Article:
Aafia Siddiqui is a Pakistani neuroscientist who lived in the United States with her husband and three children. The September 2001 attacks radicalized her. In 2003, she left her husband and the United States and traveled to Pakistan. A year later, she was considered an alleged threat by US federal authorities. She was last seen in July 2008 in Afghanistan, when she was arrested along with one of her children by Afghan officers.
During the trial, it emerged that she allegedly possessed “numerous documents describing the creation of explosives, chemical weapons, and other weapons involving biological material and radiological agents”. Some documents Siddiqui obtained “included descriptions of various landmarks in the United States, including in New York City”. The documents she held also contained details of US military targets, “excerpts from the Anarchist’s Arsenal, and numerous chemical substances in gel and liquid form that were sealed in bottles and glass jars”.
She also allegedly tried to shoot US personnel who came to question her while in detention. Transferred to the US in 2008, Siddiqui was convicted on alleged terrorism charges in 2010. Reportedly, she was sentenced to 86 years in prison and is being held in Texas, not far away from the synagogue that was attacked.
Siddiqui was alleged to have direct ties to al-Qaeda, and the organization and its affiliates reflected it in its actions. After she divorced her first husband, she allegedly married a prominent al-Qaeda member, the nephew of Khalid Sheikh Mohammed, the alleged mastermind of the September 11 attacks. Days after her sentence, the Taliban allegedly kidnapped a British aid worker and three of his local colleagues and proposed to exchange them for Siddiqui.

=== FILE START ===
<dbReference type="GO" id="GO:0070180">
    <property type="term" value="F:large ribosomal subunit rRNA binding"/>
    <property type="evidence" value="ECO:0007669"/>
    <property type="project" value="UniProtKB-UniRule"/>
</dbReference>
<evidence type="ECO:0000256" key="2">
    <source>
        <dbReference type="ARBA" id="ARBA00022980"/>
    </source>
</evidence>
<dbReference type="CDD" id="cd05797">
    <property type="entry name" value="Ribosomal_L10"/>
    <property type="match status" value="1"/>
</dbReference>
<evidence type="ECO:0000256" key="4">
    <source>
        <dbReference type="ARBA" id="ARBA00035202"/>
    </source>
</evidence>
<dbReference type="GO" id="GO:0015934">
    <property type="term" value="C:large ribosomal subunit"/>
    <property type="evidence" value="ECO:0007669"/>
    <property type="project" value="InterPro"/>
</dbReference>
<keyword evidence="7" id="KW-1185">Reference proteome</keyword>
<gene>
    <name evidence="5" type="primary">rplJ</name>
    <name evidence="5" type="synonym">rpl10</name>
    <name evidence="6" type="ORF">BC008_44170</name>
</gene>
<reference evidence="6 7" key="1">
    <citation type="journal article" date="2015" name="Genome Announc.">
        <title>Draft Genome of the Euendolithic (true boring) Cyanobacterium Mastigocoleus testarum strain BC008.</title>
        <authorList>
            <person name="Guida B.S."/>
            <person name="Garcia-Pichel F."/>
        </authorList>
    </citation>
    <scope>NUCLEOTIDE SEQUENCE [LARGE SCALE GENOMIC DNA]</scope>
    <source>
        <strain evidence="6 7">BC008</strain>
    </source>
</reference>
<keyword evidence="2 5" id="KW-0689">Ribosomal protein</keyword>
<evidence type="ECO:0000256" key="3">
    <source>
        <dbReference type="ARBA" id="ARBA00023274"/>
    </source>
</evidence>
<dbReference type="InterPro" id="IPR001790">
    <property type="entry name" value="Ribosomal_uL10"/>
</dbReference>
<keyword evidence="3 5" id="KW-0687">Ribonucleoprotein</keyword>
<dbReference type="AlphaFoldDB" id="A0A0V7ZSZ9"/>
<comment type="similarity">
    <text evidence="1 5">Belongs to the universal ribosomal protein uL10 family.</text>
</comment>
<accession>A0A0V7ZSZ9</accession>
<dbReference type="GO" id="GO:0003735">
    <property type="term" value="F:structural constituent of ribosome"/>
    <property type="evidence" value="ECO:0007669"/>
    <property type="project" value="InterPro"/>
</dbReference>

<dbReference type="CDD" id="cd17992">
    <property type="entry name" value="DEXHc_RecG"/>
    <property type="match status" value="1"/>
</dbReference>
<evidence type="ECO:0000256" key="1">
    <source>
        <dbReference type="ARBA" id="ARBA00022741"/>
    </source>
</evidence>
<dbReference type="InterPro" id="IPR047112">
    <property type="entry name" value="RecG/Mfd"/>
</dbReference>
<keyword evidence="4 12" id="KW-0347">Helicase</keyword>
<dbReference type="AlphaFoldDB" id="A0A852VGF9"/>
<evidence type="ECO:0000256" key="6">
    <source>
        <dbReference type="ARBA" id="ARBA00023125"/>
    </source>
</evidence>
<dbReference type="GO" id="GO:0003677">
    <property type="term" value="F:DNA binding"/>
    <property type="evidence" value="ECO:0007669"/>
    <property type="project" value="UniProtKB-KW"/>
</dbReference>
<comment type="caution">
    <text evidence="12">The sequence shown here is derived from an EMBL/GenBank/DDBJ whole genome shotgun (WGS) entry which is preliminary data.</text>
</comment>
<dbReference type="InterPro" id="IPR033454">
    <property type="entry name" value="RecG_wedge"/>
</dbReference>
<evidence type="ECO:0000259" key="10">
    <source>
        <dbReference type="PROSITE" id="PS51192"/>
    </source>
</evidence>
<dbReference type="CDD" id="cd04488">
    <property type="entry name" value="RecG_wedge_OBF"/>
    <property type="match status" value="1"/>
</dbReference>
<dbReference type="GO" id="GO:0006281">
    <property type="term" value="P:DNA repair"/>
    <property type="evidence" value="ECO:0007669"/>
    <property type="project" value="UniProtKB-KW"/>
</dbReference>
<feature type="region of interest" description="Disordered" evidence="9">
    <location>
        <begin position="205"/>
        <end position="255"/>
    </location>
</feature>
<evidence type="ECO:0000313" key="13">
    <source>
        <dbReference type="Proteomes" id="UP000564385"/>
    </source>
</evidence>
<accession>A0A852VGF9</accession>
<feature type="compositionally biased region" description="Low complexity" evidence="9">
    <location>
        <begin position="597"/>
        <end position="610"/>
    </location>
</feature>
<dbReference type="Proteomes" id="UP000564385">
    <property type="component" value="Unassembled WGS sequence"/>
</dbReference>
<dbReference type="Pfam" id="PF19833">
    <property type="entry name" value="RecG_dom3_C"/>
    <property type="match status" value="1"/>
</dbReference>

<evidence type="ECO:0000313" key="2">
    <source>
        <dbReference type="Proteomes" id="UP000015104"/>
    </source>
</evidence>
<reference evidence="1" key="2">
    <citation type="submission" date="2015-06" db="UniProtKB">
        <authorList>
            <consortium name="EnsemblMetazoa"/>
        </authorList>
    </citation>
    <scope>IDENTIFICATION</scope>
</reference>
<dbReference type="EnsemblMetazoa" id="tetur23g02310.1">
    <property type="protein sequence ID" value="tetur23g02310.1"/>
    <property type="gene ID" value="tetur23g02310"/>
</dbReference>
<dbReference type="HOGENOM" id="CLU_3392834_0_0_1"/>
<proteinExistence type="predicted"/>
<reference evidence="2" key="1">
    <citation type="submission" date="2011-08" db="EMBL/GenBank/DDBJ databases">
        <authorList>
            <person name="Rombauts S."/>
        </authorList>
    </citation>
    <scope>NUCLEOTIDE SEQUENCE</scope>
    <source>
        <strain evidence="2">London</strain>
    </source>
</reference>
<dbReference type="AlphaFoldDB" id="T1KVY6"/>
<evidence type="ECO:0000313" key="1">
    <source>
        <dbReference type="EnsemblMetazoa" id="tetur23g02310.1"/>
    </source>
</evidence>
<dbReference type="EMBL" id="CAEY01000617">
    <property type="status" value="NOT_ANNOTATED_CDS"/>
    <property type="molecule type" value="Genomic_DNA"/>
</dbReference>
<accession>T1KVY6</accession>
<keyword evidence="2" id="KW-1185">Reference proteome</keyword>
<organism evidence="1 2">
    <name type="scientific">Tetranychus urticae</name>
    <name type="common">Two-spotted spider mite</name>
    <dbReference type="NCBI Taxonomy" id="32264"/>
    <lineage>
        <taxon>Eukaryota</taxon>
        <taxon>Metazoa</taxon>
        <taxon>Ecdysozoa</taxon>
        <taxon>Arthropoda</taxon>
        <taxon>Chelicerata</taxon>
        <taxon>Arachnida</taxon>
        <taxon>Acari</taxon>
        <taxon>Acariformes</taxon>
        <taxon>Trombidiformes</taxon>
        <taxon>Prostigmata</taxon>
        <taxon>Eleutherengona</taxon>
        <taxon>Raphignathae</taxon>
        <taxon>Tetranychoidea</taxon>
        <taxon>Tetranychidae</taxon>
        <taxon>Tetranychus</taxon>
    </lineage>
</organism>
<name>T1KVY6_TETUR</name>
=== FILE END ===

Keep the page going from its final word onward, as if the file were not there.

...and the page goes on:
In December 2010, al-Qaeda allegedly urged Muslims to avenge Siddiqui. In 2011, a Swiss couple was kidnapped in Baluchistan by the Pakistani Taliban in order to release her. In 2012, the Afghan Taliban demanded the release of Siddiqui in exchange for the release of a captive US soldier who was eventually released in 2014 in exchange for five senior Taliban leaders. In 2014, following the death of an American captive at the hands of Al-Qaeda in the Arabian Peninsula (AQAP) militants, the organization released a video in which the spokesperson demanded to know the fate of Siddiqui.
On the internet, the campaign to free Aafia gained popularity, mainly in Pakistan, but also among Pakistani migrants in the West. The Pakistan-based Aafia Movement is just one example of the efforts to hasten her release. Aafia Movement’s website was created in 2010 and is hosted by the Arizona-based company Web Commerce Communications Limited dba WebNic.cc. The Aafia movement’s content is widely shared on social media. For example, a Facebook page called “Free Aafia Siddiqui Now” and the purpose is to “Call on all people of conscience to unite and speak out about the injustice caused to Dr. Aafia Siddiqui”.
Moreover, the Islamabad High Court was informed recently that Dr. Fauzia Siddiqui, the sister of Dr. Aafia Siddiqui, has been granted a US visa that will allow her to meet with her incarcerated sister in the United States.